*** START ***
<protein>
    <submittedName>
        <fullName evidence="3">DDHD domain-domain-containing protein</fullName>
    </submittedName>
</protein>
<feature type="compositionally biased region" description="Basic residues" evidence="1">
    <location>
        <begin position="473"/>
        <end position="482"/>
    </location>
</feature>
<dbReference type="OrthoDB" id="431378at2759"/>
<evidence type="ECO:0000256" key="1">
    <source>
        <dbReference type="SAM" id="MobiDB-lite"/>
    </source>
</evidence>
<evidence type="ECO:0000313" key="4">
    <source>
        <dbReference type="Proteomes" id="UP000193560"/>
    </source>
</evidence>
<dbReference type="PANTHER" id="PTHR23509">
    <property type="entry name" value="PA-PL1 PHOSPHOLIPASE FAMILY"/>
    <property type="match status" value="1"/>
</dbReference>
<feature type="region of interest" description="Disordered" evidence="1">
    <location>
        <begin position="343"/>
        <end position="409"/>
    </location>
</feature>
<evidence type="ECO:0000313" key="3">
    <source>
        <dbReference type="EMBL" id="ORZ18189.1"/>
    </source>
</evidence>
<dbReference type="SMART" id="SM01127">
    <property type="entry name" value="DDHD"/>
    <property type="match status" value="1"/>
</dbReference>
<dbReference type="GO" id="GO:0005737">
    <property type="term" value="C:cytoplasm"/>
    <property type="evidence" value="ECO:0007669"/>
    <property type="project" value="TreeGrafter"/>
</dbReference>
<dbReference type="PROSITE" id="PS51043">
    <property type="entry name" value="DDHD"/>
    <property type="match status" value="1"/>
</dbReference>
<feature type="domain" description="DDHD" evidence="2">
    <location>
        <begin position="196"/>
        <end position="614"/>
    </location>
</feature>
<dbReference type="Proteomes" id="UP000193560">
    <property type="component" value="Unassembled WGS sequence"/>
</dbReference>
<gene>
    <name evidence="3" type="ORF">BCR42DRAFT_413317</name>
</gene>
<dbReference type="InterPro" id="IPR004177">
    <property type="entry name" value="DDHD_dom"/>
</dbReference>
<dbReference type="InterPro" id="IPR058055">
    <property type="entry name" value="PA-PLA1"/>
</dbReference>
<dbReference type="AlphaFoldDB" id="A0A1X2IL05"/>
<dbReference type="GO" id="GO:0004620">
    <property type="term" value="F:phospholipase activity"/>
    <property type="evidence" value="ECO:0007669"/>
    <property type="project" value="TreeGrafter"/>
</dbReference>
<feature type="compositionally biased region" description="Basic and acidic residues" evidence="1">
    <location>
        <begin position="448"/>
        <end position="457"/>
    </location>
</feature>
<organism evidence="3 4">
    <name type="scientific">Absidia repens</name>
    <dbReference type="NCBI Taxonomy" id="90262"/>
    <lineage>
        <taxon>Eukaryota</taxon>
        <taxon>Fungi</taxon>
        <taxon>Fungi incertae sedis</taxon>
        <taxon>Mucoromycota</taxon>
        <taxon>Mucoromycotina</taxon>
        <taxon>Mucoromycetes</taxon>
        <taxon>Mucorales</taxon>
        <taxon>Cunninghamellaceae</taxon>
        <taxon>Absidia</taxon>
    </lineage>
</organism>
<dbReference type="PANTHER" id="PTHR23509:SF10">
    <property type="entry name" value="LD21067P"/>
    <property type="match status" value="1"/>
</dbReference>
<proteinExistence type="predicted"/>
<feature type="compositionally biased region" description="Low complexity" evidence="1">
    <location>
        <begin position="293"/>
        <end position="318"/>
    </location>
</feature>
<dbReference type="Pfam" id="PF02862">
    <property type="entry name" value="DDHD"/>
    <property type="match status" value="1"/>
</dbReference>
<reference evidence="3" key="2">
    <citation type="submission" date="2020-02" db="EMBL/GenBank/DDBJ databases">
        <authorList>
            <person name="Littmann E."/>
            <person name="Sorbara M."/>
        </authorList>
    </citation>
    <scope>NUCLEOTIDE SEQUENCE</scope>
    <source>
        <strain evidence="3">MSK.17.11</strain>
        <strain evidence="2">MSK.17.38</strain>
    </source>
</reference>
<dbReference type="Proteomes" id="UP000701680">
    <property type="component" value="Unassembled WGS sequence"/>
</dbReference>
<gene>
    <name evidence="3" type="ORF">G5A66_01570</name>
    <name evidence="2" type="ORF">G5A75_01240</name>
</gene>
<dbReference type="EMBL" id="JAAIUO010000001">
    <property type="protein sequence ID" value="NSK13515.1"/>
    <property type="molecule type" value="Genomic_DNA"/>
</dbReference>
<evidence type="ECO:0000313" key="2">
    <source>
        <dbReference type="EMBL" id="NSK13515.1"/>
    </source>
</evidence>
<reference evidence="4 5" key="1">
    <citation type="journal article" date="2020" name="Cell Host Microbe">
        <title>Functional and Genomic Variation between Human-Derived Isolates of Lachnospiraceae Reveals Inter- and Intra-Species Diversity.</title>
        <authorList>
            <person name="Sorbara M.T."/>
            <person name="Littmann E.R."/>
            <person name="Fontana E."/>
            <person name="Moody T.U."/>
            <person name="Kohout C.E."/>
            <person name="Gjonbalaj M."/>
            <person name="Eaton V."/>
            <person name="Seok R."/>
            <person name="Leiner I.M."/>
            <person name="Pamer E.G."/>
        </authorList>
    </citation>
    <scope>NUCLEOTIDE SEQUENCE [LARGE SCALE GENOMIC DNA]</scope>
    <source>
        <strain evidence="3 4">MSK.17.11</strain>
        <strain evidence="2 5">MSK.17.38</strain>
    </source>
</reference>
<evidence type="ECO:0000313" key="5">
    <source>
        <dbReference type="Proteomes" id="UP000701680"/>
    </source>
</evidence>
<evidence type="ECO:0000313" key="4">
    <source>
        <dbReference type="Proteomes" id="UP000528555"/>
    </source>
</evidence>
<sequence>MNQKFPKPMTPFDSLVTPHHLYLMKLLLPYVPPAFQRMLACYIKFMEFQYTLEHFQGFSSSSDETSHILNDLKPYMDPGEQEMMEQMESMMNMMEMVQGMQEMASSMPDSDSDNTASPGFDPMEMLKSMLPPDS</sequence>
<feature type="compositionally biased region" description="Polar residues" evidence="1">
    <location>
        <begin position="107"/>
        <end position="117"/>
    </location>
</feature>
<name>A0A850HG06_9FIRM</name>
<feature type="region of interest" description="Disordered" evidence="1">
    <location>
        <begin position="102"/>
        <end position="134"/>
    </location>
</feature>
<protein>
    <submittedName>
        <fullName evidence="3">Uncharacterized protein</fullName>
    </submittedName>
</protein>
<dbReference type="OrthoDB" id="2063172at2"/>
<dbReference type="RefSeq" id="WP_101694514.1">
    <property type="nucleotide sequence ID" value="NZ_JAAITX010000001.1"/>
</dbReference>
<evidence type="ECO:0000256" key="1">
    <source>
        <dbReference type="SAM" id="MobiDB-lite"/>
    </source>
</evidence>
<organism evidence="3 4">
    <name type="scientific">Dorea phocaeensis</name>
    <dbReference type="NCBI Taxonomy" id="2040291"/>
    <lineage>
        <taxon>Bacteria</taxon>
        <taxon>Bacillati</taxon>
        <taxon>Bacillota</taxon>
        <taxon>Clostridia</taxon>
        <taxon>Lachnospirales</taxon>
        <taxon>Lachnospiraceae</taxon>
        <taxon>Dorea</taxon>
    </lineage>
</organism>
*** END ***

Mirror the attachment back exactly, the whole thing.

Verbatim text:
<protein>
    <submittedName>
        <fullName evidence="3">DDHD domain-domain-containing protein</fullName>
    </submittedName>
</protein>
<feature type="compositionally biased region" description="Basic residues" evidence="1">
    <location>
        <begin position="473"/>
        <end position="482"/>
    </location>
</feature>
<dbReference type="OrthoDB" id="431378at2759"/>
<evidence type="ECO:0000256" key="1">
    <source>
        <dbReference type="SAM" id="MobiDB-lite"/>
    </source>
</evidence>
<evidence type="ECO:0000313" key="4">
    <source>
        <dbReference type="Proteomes" id="UP000193560"/>
    </source>
</evidence>
<dbReference type="PANTHER" id="PTHR23509">
    <property type="entry name" value="PA-PL1 PHOSPHOLIPASE FAMILY"/>
    <property type="match status" value="1"/>
</dbReference>
<feature type="region of interest" description="Disordered" evidence="1">
    <location>
        <begin position="343"/>
        <end position="409"/>
    </location>
</feature>
<evidence type="ECO:0000313" key="3">
    <source>
        <dbReference type="EMBL" id="ORZ18189.1"/>
    </source>
</evidence>
<dbReference type="SMART" id="SM01127">
    <property type="entry name" value="DDHD"/>
    <property type="match status" value="1"/>
</dbReference>
<dbReference type="GO" id="GO:0005737">
    <property type="term" value="C:cytoplasm"/>
    <property type="evidence" value="ECO:0007669"/>
    <property type="project" value="TreeGrafter"/>
</dbReference>
<dbReference type="PROSITE" id="PS51043">
    <property type="entry name" value="DDHD"/>
    <property type="match status" value="1"/>
</dbReference>
<feature type="domain" description="DDHD" evidence="2">
    <location>
        <begin position="196"/>
        <end position="614"/>
    </location>
</feature>
<dbReference type="Proteomes" id="UP000193560">
    <property type="component" value="Unassembled WGS sequence"/>
</dbReference>
<gene>
    <name evidence="3" type="ORF">BCR42DRAFT_413317</name>
</gene>
<dbReference type="InterPro" id="IPR004177">
    <property type="entry name" value="DDHD_dom"/>
</dbReference>
<dbReference type="InterPro" id="IPR058055">
    <property type="entry name" value="PA-PLA1"/>
</dbReference>
<dbReference type="AlphaFoldDB" id="A0A1X2IL05"/>
<dbReference type="GO" id="GO:0004620">
    <property type="term" value="F:phospholipase activity"/>
    <property type="evidence" value="ECO:0007669"/>
    <property type="project" value="TreeGrafter"/>
</dbReference>
<feature type="compositionally biased region" description="Basic and acidic residues" evidence="1">
    <location>
        <begin position="448"/>
        <end position="457"/>
    </location>
</feature>
<organism evidence="3 4">
    <name type="scientific">Absidia repens</name>
    <dbReference type="NCBI Taxonomy" id="90262"/>
    <lineage>
        <taxon>Eukaryota</taxon>
        <taxon>Fungi</taxon>
        <taxon>Fungi incertae sedis</taxon>
        <taxon>Mucoromycota</taxon>
        <taxon>Mucoromycotina</taxon>
        <taxon>Mucoromycetes</taxon>
        <taxon>Mucorales</taxon>
        <taxon>Cunninghamellaceae</taxon>
        <taxon>Absidia</taxon>
    </lineage>
</organism>
<dbReference type="PANTHER" id="PTHR23509:SF10">
    <property type="entry name" value="LD21067P"/>
    <property type="match status" value="1"/>
</dbReference>
<proteinExistence type="predicted"/>
<feature type="compositionally biased region" description="Low complexity" evidence="1">
    <location>
        <begin position="293"/>
        <end position="318"/>
    </location>
</feature>
<dbReference type="Pfam" id="PF02862">
    <property type="entry name" value="DDHD"/>
    <property type="match status" value="1"/>
</dbReference>
<reference evidence="3" key="2">
    <citation type="submission" date="2020-02" db="EMBL/GenBank/DDBJ databases">
        <authorList>
            <person name="Littmann E."/>
            <person name="Sorbara M."/>
        </authorList>
    </citation>
    <scope>NUCLEOTIDE SEQUENCE</scope>
    <source>
        <strain evidence="3">MSK.17.11</strain>
        <strain evidence="2">MSK.17.38</strain>
    </source>
</reference>
<dbReference type="Proteomes" id="UP000701680">
    <property type="component" value="Unassembled WGS sequence"/>
</dbReference>
<gene>
    <name evidence="3" type="ORF">G5A66_01570</name>
    <name evidence="2" type="ORF">G5A75_01240</name>
</gene>
<dbReference type="EMBL" id="JAAIUO010000001">
    <property type="protein sequence ID" value="NSK13515.1"/>
    <property type="molecule type" value="Genomic_DNA"/>
</dbReference>
<evidence type="ECO:0000313" key="2">
    <source>
        <dbReference type="EMBL" id="NSK13515.1"/>
    </source>
</evidence>
<reference evidence="4 5" key="1">
    <citation type="journal article" date="2020" name="Cell Host Microbe">
        <title>Functional and Genomic Variation between Human-Derived Isolates of Lachnospiraceae Reveals Inter- and Intra-Species Diversity.</title>
        <authorList>
            <person name="Sorbara M.T."/>
            <person name="Littmann E.R."/>
            <person name="Fontana E."/>
            <person name="Moody T.U."/>
            <person name="Kohout C.E."/>
            <person name="Gjonbalaj M."/>
            <person name="Eaton V."/>
            <person name="Seok R."/>
            <person name="Leiner I.M."/>
            <person name="Pamer E.G."/>
        </authorList>
    </citation>
    <scope>NUCLEOTIDE SEQUENCE [LARGE SCALE GENOMIC DNA]</scope>
    <source>
        <strain evidence="3 4">MSK.17.11</strain>
        <strain evidence="2 5">MSK.17.38</strain>
    </source>
</reference>
<evidence type="ECO:0000313" key="5">
    <source>
        <dbReference type="Proteomes" id="UP000701680"/>
    </source>
</evidence>
<evidence type="ECO:0000313" key="4">
    <source>
        <dbReference type="Proteomes" id="UP000528555"/>
    </source>
</evidence>
<sequence>MNQKFPKPMTPFDSLVTPHHLYLMKLLLPYVPPAFQRMLACYIKFMEFQYTLEHFQGFSSSSDETSHILNDLKPYMDPGEQEMMEQMESMMNMMEMVQGMQEMASSMPDSDSDNTASPGFDPMEMLKSMLPPDS</sequence>
<feature type="compositionally biased region" description="Polar residues" evidence="1">
    <location>
        <begin position="107"/>
        <end position="117"/>
    </location>
</feature>
<name>A0A850HG06_9FIRM</name>
<feature type="region of interest" description="Disordered" evidence="1">
    <location>
        <begin position="102"/>
        <end position="134"/>
    </location>
</feature>
<protein>
    <submittedName>
        <fullName evidence="3">Uncharacterized protein</fullName>
    </submittedName>
</protein>
<dbReference type="OrthoDB" id="2063172at2"/>
<dbReference type="RefSeq" id="WP_101694514.1">
    <property type="nucleotide sequence ID" value="NZ_JAAITX010000001.1"/>
</dbReference>
<evidence type="ECO:0000256" key="1">
    <source>
        <dbReference type="SAM" id="MobiDB-lite"/>
    </source>
</evidence>
<organism evidence="3 4">
    <name type="scientific">Dorea phocaeensis</name>
    <dbReference type="NCBI Taxonomy" id="2040291"/>
    <lineage>
        <taxon>Bacteria</taxon>
        <taxon>Bacillati</taxon>
        <taxon>Bacillota</taxon>
        <taxon>Clostridia</taxon>
        <taxon>Lachnospirales</taxon>
        <taxon>Lachnospiraceae</taxon>
        <taxon>Dorea</taxon>
    </lineage>
</organism>